With organisations relying ever more on the Internet for accessibility and flexibility, the risks to their networks naturally increase. As a result, enterprising cyber criminals have never had it so easy. There are vast amounts of valuable data waiting to be taken, and countless vulnerabilities to be exploited.
For organisations of any size or type, the costs of a data breach are incalculable – both in terms of financial and reputational damage and short- and long-term consequences.
The heightened risks mean that organisations must approach cyber security differently. Gone are the days of implementing an ISMS (information security management system) and sitting back, safe in the knowledge that you are secure.
Gone, too, are the days of safety in obscurity. Crooks target vulnerabilities rather than organisations, so it’s no good assuming that your organisation is too small to come under attack. You will be targeted sooner rather than later, and you must have a plan.
Preparation is the key to survival
‘If not information security, then what?’ you might ask. The answer is cyber resilience.
This approach describes the ability to prepare for, respond to and recover from cyber attacks. It helps organisations protect themselves from cyber risks, defend against and limit the severity of attacks, and ensure that business operations continue to function.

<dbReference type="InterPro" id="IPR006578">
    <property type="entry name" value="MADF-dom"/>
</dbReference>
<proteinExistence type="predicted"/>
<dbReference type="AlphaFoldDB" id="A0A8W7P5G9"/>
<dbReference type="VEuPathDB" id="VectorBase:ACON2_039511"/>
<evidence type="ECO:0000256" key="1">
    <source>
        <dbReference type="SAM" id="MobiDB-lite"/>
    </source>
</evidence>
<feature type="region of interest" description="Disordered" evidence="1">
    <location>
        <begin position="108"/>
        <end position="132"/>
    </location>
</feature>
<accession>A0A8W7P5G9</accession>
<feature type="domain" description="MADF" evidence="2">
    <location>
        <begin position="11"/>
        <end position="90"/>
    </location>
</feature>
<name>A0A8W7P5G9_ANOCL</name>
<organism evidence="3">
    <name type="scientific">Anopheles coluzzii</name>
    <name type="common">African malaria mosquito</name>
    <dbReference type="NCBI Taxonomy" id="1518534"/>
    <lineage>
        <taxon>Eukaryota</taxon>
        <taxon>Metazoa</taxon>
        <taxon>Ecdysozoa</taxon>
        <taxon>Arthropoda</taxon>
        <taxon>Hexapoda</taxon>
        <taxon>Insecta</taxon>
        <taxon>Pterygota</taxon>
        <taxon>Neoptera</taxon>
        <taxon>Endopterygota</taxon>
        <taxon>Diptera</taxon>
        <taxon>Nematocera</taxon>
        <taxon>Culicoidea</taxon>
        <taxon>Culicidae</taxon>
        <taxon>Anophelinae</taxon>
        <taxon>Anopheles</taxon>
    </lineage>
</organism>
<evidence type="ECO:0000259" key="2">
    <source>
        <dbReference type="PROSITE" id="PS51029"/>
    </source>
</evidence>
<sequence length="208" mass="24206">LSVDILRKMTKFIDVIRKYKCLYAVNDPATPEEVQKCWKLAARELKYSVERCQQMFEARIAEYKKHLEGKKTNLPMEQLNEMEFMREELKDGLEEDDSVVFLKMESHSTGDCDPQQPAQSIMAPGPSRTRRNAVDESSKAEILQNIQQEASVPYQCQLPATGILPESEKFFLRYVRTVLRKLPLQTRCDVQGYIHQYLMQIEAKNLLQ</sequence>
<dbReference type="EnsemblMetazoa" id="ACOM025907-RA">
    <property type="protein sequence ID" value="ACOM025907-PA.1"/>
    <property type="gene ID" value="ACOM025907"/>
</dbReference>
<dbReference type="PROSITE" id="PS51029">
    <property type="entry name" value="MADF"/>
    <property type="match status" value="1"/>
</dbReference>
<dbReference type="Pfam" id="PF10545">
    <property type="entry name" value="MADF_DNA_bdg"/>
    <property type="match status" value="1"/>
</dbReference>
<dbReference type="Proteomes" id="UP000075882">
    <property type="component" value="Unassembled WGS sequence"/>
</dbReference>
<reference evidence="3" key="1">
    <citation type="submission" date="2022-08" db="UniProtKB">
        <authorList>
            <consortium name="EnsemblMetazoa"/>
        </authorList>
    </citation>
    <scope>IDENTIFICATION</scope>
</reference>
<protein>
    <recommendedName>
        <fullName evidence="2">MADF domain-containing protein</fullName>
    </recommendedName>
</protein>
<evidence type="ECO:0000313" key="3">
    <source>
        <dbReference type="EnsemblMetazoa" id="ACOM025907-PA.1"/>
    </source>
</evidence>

Managing Cyber Risk – Transform your security with cyber resilience is a new IT Governance guide, which makes the case for your organisation to adopt cyber resilience.
It also outlines the Cyber Resilience framework, a guideline for you to implement the necessary controls to stay safe.
Our infographic outlines the basics of the Cyber Resilience Framework.
Managing cyber risk
As the infographic above shows, the Cyber Resilience Framework describes four key components of effective cyber resilience. Our guide breaks each of those down, outlining specific controls that can be implemented to meet those controls and develop your programme’s maturity.
The guide also explains which controls are necessary to meet the requirements of various laws and best practices, including the GDPR (General Data Protection Regulation), PCI DSS (Payment Card Industry Data Security Standard), Cyber Essentials, ISO 27001 and ISO 22301.